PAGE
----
Developing ecotourism

Non-consumptive wildlife tourism provides
more employment to host communities than hunting,
where well-developed, but the profits come from
attracting and accommodating relatively large
numbers of visitors.
The economic attraction of hunting is
that it provides quick infusions of cash with
relatively little investment required in
infrastructure. Building a profitable
eco-tourism venue, by contrast, can be slow.
The Khama Rhino Sanctuary at Paje village
in Serowe, Botswana, began restoring rhinos and
other species to former ranch land in 1999.
Starting with four rhinos, it now has 29, 16 of
them born on site. It employs 23 people from
nearby villages, sanctuary manager Moremi Tjibae
recently told Meekaeel M. Siphambili of The
Reporter in Gaborone.
Like many attempts to develop ecotourism,
the Khama Rhino Sanctuary has relied for start-up
capital on nonprofit support.
“Donors cannot fund the project forever,”
Tjibae said. “We are living from hand to mouth,
but we manage to pay our staff even though we are
left with nothing afterward. Since 2000 we have
been paying our staff from tourist fees,” Tjibae
The open question for eco-tourism
promoters is whether their market, like the
hunting market, will become saturated.
Opportunities to view rhinos in the
semi-wild have rapidly increased in recent years,
for example, even as authentic wilderness has
Nigeria joined the already intense
competition for rhino-watchers in late August
2004 by agreeing to purchase black rhinos,
giraffes, zebras, kuku, impalas, and kori
bustards from Namibia to replenish the depleted
Yankari Game Reserve.
South African National Parks meanwhile
expanded its attractions by releasing four white
rhinos into Mapungubwe National Park. Mapungubwe
has not been rhino habitat within recent memory,
but archaeological diggings in the area have
turned up a 2,000-year-old gold rhino and various
other indications that rhinos were nearby as long
as 15,000 years ago, according to Dirk Nel of
The park is a component of the Greater
Limpopo/Shashe Transfrontier Park, also
including Kruger National Park, Limpopo National
Park in Mozambique, the Tuli Block of Botswana,
and the Tuli Safari region of Zimbabwe and South
Almost simultaneous with the Mapungubwe
rhino introduction, Limpopo National Park
administrator Gilberto Vicente declared that
formerly flagrant poaching in the Mozambiquan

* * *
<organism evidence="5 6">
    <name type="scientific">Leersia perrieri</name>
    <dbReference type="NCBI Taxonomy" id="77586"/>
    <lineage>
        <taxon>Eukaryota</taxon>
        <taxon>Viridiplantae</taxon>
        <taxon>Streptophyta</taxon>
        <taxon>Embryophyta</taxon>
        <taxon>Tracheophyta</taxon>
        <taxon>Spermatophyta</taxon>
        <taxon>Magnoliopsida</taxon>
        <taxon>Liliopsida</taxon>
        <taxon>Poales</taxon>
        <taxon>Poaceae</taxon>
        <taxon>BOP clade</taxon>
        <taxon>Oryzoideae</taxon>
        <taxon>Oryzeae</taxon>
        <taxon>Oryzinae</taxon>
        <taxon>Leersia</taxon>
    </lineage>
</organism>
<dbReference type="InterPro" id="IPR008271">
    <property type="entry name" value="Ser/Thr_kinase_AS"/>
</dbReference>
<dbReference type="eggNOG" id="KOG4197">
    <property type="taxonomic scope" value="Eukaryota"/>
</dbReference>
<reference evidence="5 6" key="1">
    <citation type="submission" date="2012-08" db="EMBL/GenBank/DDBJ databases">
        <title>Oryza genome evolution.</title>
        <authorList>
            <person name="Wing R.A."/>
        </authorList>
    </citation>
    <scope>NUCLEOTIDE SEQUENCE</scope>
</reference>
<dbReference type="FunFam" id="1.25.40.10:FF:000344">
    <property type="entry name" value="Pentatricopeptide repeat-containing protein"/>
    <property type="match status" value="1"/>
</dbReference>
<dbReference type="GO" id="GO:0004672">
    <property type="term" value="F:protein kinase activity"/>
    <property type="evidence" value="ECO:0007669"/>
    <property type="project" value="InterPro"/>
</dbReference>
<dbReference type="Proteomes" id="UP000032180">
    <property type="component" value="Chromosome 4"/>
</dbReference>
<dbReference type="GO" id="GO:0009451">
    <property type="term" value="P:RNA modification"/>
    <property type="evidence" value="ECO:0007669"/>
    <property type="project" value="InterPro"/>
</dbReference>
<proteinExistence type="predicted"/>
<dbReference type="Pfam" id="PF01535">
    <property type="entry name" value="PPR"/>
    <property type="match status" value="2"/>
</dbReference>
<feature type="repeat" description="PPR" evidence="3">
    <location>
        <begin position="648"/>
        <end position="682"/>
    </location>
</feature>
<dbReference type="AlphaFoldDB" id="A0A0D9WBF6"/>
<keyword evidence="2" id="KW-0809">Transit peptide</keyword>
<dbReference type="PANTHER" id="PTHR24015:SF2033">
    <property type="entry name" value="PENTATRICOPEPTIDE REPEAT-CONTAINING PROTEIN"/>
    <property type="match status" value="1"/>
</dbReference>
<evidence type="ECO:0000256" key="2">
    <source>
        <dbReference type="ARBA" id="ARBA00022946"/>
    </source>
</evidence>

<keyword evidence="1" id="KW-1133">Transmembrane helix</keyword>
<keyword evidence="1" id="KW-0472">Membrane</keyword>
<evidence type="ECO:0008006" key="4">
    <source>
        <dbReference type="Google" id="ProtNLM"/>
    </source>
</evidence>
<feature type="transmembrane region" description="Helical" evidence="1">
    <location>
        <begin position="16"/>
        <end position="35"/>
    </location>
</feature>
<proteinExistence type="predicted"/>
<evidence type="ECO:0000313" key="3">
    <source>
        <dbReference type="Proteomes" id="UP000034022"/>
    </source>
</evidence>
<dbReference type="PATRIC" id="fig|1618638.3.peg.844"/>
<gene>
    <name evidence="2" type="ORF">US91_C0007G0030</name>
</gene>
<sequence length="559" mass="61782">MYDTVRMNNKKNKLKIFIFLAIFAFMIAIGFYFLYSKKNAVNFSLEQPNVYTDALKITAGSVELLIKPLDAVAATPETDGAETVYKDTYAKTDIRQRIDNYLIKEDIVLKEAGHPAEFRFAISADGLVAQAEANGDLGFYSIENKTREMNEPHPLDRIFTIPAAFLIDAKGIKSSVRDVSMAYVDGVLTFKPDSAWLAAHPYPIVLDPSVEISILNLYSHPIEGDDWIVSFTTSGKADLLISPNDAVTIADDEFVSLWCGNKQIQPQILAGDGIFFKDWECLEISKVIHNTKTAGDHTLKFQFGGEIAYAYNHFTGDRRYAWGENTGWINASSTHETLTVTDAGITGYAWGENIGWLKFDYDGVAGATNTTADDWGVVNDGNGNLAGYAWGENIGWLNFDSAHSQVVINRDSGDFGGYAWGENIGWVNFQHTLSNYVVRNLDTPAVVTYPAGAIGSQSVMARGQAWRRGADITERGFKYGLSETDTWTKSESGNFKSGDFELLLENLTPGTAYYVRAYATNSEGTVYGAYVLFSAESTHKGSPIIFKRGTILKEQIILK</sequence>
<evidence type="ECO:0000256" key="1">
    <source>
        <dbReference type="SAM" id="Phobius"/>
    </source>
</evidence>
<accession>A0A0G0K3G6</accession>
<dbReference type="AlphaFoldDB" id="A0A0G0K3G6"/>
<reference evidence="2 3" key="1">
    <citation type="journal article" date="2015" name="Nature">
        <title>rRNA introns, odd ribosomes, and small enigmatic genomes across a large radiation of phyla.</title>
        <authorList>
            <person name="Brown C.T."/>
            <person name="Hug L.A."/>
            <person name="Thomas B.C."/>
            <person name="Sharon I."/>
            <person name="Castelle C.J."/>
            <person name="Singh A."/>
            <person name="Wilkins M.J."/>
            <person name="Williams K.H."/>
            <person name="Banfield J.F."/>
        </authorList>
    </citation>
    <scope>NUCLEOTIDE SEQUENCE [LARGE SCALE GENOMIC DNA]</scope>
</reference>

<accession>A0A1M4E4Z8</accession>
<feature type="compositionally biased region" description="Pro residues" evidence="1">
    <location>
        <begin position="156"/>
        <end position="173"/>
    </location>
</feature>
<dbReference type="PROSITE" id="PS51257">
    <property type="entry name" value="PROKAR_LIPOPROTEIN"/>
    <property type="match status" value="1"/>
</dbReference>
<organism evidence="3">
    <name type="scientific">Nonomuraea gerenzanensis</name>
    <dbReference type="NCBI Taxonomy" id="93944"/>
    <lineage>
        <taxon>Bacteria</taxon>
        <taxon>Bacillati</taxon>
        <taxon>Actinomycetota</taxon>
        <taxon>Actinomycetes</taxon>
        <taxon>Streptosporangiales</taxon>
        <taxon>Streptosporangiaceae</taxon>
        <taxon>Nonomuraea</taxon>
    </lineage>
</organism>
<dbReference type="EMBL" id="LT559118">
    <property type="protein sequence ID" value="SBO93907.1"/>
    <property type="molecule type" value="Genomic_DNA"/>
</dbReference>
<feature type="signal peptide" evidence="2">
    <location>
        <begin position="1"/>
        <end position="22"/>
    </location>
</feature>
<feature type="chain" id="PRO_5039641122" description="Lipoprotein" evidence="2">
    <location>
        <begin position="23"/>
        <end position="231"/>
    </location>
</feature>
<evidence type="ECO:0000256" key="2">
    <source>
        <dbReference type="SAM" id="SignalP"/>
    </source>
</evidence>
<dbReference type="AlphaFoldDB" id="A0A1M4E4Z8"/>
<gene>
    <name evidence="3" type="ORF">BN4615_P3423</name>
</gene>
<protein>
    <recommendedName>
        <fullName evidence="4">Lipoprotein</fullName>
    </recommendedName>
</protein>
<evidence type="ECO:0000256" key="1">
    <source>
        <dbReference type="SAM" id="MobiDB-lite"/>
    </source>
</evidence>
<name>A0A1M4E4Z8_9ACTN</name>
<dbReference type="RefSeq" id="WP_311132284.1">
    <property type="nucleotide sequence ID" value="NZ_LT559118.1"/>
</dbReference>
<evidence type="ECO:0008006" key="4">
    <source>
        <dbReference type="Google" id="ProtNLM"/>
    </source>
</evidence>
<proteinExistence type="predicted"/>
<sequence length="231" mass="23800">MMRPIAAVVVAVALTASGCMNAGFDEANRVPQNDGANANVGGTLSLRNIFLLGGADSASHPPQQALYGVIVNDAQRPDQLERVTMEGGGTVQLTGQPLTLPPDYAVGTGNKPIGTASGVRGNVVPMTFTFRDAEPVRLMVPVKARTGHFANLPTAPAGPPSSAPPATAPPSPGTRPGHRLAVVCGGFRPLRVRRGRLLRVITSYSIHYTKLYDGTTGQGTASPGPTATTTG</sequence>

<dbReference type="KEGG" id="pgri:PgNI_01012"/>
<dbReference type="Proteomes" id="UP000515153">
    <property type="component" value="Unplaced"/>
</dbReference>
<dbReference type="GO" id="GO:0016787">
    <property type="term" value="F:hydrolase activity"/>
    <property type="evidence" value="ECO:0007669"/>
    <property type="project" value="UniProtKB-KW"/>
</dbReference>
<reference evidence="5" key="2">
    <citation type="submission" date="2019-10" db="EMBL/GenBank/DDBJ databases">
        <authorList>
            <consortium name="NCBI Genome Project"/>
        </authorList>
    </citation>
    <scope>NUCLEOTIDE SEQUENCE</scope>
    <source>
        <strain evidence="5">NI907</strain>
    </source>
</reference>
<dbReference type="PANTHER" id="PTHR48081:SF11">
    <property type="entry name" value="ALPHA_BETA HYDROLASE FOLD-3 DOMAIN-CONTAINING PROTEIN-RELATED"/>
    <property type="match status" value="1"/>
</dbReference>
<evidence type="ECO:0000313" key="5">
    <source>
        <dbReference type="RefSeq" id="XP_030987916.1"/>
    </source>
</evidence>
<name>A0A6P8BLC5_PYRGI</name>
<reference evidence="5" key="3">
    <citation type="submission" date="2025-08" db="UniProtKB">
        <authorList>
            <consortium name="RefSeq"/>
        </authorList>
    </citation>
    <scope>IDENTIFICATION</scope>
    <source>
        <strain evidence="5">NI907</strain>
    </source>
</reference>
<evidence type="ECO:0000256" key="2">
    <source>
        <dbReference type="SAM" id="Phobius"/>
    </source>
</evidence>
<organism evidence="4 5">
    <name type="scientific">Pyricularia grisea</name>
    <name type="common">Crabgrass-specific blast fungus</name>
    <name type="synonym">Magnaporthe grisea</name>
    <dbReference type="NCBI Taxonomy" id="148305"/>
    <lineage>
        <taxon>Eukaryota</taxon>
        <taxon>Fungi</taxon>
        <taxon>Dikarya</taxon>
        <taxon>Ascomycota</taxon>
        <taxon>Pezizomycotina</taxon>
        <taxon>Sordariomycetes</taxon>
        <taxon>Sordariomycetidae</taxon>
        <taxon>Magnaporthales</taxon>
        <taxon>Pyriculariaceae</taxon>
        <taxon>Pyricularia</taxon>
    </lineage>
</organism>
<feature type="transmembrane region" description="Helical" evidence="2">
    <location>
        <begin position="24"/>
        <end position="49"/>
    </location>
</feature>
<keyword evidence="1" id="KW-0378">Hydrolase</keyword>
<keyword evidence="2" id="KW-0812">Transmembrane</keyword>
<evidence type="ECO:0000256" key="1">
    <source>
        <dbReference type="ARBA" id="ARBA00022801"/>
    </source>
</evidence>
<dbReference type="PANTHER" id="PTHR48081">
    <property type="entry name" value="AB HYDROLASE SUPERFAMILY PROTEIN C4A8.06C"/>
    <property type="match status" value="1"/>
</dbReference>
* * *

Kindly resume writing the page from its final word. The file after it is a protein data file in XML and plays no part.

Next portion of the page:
part of the Transfrontier Park is now under
control, and authorized the release of 10 white
More than 3,000 animals imported from
South Africa have been introduced to Limpopo
National Park altogether, according to the
Mozambique Information Agency, and another 3,000
are to be added by 2008.
Vicente called the poaching problem
history only five weeks after another Limpopo
National Park senior official, Zenio Macamero,
charged that police corruption has undercut
wildlife law enforcement.
Macamero accused local police of
releasing poachers caught in the act due to an
alleged lack of evidence, even when wildlife
wardens have seized weapons, rhino horn, and
the meat from endangered animals.
The Mozambique Information Agency press
release about the rhino introduction concluded
with a hint of a further problem looming: “Plans
are also underway to remove the people living in
the park and resettle them. Resettlement is due
to begin in 2005, and last for about five years.”
This may not be popular among poor
Africans whose chief grievance for decades has
been that their forebears were cheated of their
ancestral homelands by colonialists, leaving
them to scratch out meager livings on the worst
soil, with the least water.
South Africa in recent years has settled
some long smouldering land disputes by deeding
over some government holdings to regional tribal
governments, including portions of nature
reserves. But the legions of landless South
Africans are growing faster than the human
population, as private landowners join the rush
to game ranching.
“Turning farms into game preserves means
moving farm laborers to make way for antelopes,
rhinos, and lions,” summarized New York Times
writer Michael Wines. “Post-apartheid South
Africa has been beset by poisonous disputes
between white farmers and black tenants who have
staked claims to the land. Many farm workers
simply resist movingÅ Some experts ruminate that
farmers have set up game preserves expressly to
force contentious black tenants off their farms.”
Resentment over such tactics eventually
erupted into land occupations in Zimbabwe.
Pastoralists in Kenya have repeatedly driven
their herds into nature reserves during the
droughts of recent years, in militant defiance
of the Kenya Wildlife Service.
On August 15, 2004, the 100th
anniversary of the signing of the treaty with
Britain that legally evicted the Masai from the
Rift Valley of Kenya, Masai activists invaded
ranches in the Laikipia district. Riot police
shot one man dead and arrested more than 100
people, enforcing the landholders’ property
rights for the moment.
But the struggle over land is likely to
intensify. Many landholders see introducing
canned hunts as their best hope for keeping the
land. Many conservationists see game ranching
rather than traditional tribal herding as the
preferable option for maintaining wildlife
habitat. Both factions encourage pastoralists
and subsistence farmers to join their clamor that
wildlife should be hunted.
Diverting anger and frustration
originating with poverty and misery toward
animals instead of wealthy landholders is, thus
far, a successful survival strategy for the
landholders. But wildlife will lose no matter
who wins the political struggle.